Jacksonville Teen Becomes Class Valedictorian Despite Experiencing Homelessness

Martin Folsom has overcome difficulties to become the senior class valedictorian, and he will be the first in his family to attend college.

Martin Folsom’s tale is one of success over adversity, both financially and socially. Despite adversity after adversity, including being homeless and living in a shelter with his mother, Folsom had one goal in mind: to make sense of his life.

Martin Folsom, a graduating senior at A. I. Dupont High School in Jacksonville, Florida, has become a shining example of the ancient adage “You can do anything you set your mind to,” according to Action News Jacksonville. Despite experiencing homelessness during his scholastic years, Philip Randolph Career Academies was named class valedictorian with a 4.06-grade point average.

“It’s been a rocky road, a lot of hardships. But seeing myself now about to graduate, about to go to college—it feels good knowing all the stuff I’ve done was worth it,” In a video honoring the class of 2020 at Duval County Public Schools, Folsom says. Folsom told reporters that he is the first member of his family to graduate from high school. And he’s able to do it because he and his mother persevered through a variety of challenges.

Despite spending time in shelters, Folsom says he was class president from freshman to senior year and was turned to by his peers for support and counsel. He credits his mother, as well as many others in his life, for sacrificing time and money and putting in the effort to assist him to achieve his goal of graduating at the top of his class.

Folsom is the president of the Florida Public Safety Association and the president of SkillsUSA outside of school (a career and technical student organization). He’s a member of the Florida Department of Law Enforcement’s Beyond School Walls program. For the past four years, Folsom has also served as class president.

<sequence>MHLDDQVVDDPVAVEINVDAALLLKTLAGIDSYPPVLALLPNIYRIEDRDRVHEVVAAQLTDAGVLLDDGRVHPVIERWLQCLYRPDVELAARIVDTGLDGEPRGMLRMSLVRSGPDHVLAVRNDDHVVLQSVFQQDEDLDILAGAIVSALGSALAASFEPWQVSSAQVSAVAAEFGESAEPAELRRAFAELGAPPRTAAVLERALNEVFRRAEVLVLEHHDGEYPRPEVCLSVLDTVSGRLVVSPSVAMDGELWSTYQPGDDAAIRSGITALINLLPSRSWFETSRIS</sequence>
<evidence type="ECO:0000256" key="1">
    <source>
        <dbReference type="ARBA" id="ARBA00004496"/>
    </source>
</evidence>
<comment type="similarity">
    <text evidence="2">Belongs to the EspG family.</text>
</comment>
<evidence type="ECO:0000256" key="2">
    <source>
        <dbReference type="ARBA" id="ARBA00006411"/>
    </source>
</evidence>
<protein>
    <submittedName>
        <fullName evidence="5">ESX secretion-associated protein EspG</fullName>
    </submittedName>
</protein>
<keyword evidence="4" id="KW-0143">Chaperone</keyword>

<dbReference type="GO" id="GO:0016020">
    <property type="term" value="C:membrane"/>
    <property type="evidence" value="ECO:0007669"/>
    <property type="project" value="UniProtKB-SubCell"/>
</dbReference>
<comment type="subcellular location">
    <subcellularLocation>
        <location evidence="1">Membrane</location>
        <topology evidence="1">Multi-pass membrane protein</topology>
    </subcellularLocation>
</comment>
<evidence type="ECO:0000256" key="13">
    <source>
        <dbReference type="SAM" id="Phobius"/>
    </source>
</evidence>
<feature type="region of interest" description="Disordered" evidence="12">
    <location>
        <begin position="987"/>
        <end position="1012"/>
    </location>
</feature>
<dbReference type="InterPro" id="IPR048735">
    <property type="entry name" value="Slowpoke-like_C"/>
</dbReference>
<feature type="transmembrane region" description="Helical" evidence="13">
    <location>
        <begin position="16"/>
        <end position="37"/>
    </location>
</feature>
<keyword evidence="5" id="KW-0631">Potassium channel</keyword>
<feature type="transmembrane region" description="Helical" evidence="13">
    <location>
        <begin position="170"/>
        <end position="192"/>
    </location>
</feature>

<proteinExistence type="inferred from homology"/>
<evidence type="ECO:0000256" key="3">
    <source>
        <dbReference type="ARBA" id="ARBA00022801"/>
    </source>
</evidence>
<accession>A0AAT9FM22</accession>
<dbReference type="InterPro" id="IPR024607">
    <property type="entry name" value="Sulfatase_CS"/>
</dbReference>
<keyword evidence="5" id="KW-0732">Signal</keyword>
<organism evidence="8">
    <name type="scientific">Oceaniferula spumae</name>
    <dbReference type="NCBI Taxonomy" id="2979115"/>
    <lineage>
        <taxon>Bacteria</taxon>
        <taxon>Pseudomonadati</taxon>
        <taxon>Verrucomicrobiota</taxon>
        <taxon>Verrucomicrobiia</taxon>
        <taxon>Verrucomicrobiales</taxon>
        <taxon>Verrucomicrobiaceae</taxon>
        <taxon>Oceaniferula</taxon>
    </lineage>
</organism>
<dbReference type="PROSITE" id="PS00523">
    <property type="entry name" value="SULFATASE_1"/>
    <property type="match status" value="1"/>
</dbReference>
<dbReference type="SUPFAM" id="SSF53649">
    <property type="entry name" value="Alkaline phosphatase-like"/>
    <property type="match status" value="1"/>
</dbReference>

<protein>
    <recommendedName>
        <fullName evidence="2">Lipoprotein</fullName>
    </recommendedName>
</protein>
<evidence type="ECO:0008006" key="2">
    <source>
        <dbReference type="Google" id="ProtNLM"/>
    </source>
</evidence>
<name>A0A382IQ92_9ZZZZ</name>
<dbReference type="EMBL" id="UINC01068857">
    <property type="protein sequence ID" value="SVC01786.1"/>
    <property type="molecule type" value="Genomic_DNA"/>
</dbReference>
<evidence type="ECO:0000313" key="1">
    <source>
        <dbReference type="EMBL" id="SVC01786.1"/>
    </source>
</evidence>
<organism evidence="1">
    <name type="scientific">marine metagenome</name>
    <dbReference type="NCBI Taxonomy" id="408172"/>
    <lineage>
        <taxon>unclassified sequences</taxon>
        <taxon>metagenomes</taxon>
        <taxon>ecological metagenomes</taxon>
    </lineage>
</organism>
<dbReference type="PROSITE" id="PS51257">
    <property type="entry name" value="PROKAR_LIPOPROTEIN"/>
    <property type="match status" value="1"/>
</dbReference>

Folsom would have strolled across the stage and provided an encouraging word to his classmates if it hadn’t been for the epidemic. Despite being denied the opportunity, he put on his cap and gown for the cameras, stating that donning the ceremonial garb gave him “a jolt” in his chest, which he described as “a good feeling.” He may not have had an official moment at the podium to address his fellow 2020 classmates, but he did have this message for them: “Take advantage of any opportunity you can because you never know where it’s going to take you.” 

“He’s such a special guy, and he’s a great student,” principal Cathy Barnes told “GMA.” “He has a big heart for his fellow students, their future and making sure they’re an amazing generation.”

Folsom was a student at A. Philip Randolph Career Academy’s criminal justice program and aspires to work for the FBI.

Martin Folsom intends to attend Valdosta State University to study accounting and finance.

May Folsom’s story ignite the hope in everyone’s heart that despite the difficulties, we can always rise above the occasion and be the best we can be.

Written by Staff

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